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The Marble Heart
by [?]

“Schatzhauser im gruenen Tannenwald,
Bis schon viel’ hundert Jahre alt,
Dir gehoert all’ Land wo Tannen stehn–“

But strain his memory as he would, he could not recall another line. He often debated within himself whether he should not ask this or that old man what the rest of the rhyme was, but was held back by a certain dread of betraying his thoughts–and then, too, the tradition of the Glass-Man could not be very widely known, and the rhyme must be known to but very few, for there were not many rich people in the forest; and, strangest of all, why had not his father and the other poor people tried their luck? He finally led his mother into speaking about the Little Glass-Man; but she only told him what he knew before, and knew only the first line of the rhyme, although she did add afterwards that the spirit only showed himself to people who were born on a Sunday between eleven and two o’clock. In that respect, she told him, he would fill the requirements, if he could only remember the verse; as he was born on a Sunday noon.

When Charcoal Pete heard this, he was almost beside himself with joy at the thought of undertaking this adventure. It appeared to him sufficient that he knew a part of the verse, and that he was born on a Sunday; so he thought that the Glass-Man would appear to him. Therefore, after he had sold his charcoal one day, he did not kindle any more fires, but put on his father’s best jacket, his new red stockings and his Sunday hat, grasped his black-thorn cane, and bade good-bye to his mother, saying: “I must go to town on business; we shall soon have to draw lots again to see who shall serve in the army, and I will once more call the justice’s attention to the fact that I am the only son of a widow.”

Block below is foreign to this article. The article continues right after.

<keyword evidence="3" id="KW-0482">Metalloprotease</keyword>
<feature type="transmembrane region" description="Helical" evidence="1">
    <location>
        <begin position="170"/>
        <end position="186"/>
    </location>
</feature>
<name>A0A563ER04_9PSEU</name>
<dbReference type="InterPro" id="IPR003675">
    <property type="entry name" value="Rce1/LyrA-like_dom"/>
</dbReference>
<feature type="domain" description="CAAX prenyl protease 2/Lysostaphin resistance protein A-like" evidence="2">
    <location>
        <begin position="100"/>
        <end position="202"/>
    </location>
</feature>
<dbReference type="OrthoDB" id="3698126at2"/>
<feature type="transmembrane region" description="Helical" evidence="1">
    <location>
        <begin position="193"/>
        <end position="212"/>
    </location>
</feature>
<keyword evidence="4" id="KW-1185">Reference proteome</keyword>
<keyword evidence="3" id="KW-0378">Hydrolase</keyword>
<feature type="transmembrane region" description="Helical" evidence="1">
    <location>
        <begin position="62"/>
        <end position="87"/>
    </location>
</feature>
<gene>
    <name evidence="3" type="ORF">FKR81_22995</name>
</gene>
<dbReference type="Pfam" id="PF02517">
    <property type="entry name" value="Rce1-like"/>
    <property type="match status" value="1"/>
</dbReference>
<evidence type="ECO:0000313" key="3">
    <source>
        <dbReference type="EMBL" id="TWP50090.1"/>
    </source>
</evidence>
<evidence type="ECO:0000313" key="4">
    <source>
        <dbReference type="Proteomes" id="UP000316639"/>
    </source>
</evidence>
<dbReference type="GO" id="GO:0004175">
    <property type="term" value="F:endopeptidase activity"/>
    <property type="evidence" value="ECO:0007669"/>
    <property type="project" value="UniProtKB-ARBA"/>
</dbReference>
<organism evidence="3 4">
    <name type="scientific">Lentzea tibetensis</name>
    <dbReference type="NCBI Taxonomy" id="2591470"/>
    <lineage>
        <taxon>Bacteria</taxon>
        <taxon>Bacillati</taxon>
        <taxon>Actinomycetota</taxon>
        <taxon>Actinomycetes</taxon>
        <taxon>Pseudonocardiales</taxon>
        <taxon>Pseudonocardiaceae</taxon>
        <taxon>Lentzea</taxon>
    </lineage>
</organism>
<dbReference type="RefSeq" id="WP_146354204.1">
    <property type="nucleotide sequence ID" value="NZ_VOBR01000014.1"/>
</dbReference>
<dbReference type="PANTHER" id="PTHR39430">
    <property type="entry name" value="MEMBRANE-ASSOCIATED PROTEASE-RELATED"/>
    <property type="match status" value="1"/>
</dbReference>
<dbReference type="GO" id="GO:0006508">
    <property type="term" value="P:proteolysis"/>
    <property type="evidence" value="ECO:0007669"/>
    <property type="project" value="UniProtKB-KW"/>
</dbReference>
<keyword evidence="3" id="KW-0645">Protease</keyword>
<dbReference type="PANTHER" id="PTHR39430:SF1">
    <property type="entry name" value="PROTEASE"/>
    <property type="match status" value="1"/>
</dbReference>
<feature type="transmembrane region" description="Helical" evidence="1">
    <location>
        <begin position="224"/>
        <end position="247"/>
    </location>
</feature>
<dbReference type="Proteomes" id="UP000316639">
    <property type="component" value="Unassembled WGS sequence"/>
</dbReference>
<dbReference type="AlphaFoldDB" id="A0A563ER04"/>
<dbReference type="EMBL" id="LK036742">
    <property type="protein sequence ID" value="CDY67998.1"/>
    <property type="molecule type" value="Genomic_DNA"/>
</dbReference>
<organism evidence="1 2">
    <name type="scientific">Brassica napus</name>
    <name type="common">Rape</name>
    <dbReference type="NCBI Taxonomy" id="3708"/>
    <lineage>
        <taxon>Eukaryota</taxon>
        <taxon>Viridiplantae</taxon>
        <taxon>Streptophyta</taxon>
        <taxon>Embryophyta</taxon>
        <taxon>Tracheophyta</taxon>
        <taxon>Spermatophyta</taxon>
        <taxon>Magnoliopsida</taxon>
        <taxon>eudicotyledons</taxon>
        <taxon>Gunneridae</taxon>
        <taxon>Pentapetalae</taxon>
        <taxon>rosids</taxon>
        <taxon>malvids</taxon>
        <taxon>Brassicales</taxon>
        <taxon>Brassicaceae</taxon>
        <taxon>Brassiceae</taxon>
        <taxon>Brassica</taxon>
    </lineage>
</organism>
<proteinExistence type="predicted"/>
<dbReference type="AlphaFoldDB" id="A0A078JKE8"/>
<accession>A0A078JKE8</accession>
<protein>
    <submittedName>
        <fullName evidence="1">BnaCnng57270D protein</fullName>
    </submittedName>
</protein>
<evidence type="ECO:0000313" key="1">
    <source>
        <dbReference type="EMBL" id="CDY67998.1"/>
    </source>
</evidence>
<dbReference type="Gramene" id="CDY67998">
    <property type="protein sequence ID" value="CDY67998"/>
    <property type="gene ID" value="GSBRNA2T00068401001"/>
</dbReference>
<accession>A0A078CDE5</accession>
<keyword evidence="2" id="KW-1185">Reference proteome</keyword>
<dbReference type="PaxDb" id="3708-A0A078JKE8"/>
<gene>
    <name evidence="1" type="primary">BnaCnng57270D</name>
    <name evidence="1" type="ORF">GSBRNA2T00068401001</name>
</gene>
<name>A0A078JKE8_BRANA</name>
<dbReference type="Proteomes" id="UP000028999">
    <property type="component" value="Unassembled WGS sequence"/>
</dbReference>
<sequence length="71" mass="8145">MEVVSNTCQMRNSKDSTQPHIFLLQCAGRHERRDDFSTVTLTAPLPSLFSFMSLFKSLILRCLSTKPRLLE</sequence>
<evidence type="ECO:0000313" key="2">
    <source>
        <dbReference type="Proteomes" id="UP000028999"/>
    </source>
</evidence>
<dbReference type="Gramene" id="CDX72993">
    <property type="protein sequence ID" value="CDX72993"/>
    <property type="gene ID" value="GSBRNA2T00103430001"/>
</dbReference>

His mother commended his resolution, and he started off for Tannenbuehl. The Tannenbuehl lies on the highest point of the Black Forest; and within a radius of a two-hours’ walk, not a village nor even a hut was to be found, for the superstitious people held the Tannenbuehl to be an unsafe place. And tall and splendid as were the trees in this region, they were now but seldom disturbed by the woodman’s ax; for often when the wood-choppers had ventured in there to work, the axes had flown from the helves and cut them in the foot, or the trees had fallen unexpectedly before they could get out of the way, and had killed and injured many. Then, too, these magnificent trees could only be sold for firewood, as the raftsmen would never take a single log from this locality into their rafts, for the tradition was current among them that both men and rafts would come to grief if they were to do so. Therefore, it was that the trees of the Tannenbuehl had been left to grow so thick and tall that it was almost as dark as night there on the clearest day; and Peter Muck began to feel rather timid there, for he heard not a voice, not a step save his own, not even the ring of an ax, while even the birds appeared to shun these dark shadows.

Charcoal Pete at last reached the highest point of the Tannenbuehl, and stood before a pine of enormous girth, for which a ship-builder in Holland would have given many hundred guldens, delivered at his yard. “Here,” thought he, “the Little Glass-Man would be most likely to live.” So he took off his Sunday hat, made a low bow before the tree, cleared his throat, and said in a trembling voice: “I wish you a very good afternoon, Mr. Glass-Man.” But there was no answer, and every thing about was as still as before. “Perhaps I have to speak the verse first,” thought he, and mumbled: